In the space of seven days, we have witnessed horse racing history three times; first, Enable, then Stradivarius and finally Battaash in the King George Qatar Stakes at Glorious Goodwood. What a week it’s been!
Remarkable achievements seem to be a lot like buses in the sport of kings. You wait years to see history made, then three records are broken in close proximity. With Enable and her unparalleled third King George VI & Queen Elizabeth Stakes success, few have even attempted such a feat.
The wonder mare of wonder mares only had two rivals at Ascot. Not exactly major barriers to setting a new mark for excellence over a mile-and-a-half. Still, the King George still needed winning and that is precisely what Enable did.
Now for Stradivarius. As with his John Gosden stable companion, nobody had ever tried to win four renewals of the Goodwood Cup. The tides of fate looked against him at one stage when trapped in a pocket.
However, the star stayer angled out under Frankie Dettori and delivered his own slice of horse racing history. Stradivarius prevailed, not by the wide margin with which he sealed his Gold Cup hat-trick at Royal Ascot but still entered the record books.
Two records tumble in King George Qatar Stakes
Could Battaash follow on from his fellow six-year-olds that we have been blessed to see stick around for so long? Remember, Flat thoroughbreds carrying on with their racing is far less common than National Hunt types.
Not content with breaking one record for most successes in the King George Qatar Stakes, Battaash smashed another. His fourth consecutive victory in the Glorious Goodwood sprint is the only time a horse has gone under 56 seconds at the track.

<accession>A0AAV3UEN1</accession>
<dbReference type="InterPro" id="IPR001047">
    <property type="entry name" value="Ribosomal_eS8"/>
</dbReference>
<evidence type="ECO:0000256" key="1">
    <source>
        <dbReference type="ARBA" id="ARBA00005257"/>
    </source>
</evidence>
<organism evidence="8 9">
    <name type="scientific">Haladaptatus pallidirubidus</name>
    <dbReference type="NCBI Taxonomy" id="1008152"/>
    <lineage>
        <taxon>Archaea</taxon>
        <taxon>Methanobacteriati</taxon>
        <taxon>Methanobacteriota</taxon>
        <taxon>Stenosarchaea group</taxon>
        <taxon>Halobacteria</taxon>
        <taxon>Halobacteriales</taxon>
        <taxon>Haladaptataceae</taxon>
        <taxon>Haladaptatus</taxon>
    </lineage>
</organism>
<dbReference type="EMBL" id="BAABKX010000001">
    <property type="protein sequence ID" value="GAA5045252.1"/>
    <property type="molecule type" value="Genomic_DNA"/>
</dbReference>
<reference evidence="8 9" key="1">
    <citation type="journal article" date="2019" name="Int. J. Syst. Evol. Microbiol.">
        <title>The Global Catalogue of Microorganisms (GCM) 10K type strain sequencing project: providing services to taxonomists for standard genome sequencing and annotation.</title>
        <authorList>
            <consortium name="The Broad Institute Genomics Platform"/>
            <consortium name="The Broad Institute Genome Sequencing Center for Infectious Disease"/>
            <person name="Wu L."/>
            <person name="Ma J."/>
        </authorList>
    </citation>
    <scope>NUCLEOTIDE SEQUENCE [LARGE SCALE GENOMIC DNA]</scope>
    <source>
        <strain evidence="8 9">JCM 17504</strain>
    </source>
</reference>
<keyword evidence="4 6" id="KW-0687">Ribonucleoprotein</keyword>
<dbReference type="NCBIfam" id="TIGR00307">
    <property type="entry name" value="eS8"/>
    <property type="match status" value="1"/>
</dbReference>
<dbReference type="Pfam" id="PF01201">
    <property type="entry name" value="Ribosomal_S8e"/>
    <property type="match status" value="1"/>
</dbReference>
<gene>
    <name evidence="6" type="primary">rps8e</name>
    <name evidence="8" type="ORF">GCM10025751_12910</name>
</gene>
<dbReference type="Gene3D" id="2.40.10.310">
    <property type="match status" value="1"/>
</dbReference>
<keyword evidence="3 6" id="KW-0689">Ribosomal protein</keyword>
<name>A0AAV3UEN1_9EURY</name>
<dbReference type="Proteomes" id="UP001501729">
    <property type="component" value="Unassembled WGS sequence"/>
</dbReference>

The course record for a 5f race stood for 21 years. Rudi’s Pet bolted up in 56.01 seconds in 1999, but Battaash romped home in 55.62 – almost fourth-tenths of a second faster.
He was giving weight away all-round, but odds of 2/7 show the opposition wasn’t up to scratch. Nothing got within two lengths of Battaash and, in sprinting terms at least, that is a long way. To some extent, then, he competes with himself.
The fact that he can still break records in terms of time and repeat success aged six is evidence that Battaash may just be getting even better. There’s no doubt that his temperament has improved with age too, although the lack of live crowds helped his cause again here – just like when making it third time lucky in the King’s Stand Stakes at Royal Ascot.
Make the most of Battaash and co
We are most fortunate that these contemporaries have lit up several summers in succession. Taken together, there is no greater advert for keeping Flat racehorses in training than Enable, Stradivarius and Battaash. Enjoy them while they last, though, because all probably have fewer races in front of them than behind.
Battaash is a gelding, so may go on longer with defending his Nunthorpe Stakes crown at the Ebor Festival the next target for trainer Charlie Hills. Any odds against that happening has now dried up with bookmakers, and William Hill are best at 10/11 for a second York success.
Beyond that, Hills also suggested another crack at the Prix de l’Abbaye in Paris. All eyes shall be on Longchamp that weekend in early October but, with the greatest of respect to Battaash, he is only a side-dish.
The main event is the Prix de l’Arc de Triomphe where Enable and Stradivarius could clash with many younger horses. Elsewhere at Glorious Goodwood, another Arc weekend winner in dual Prix de la Foret heroine One Master recorded a Group 3 win in the Oak Tree Stakes over her specialist distance of 7f.
It was the first leg of a big race double for jockey Tom Marquand and trainer William Haggas. Pablo Escobarr was the other half with victory in the 1m 4f Glorious Stakes. The day belonged to Battaash and his historic King George Qatar Stakes success, though.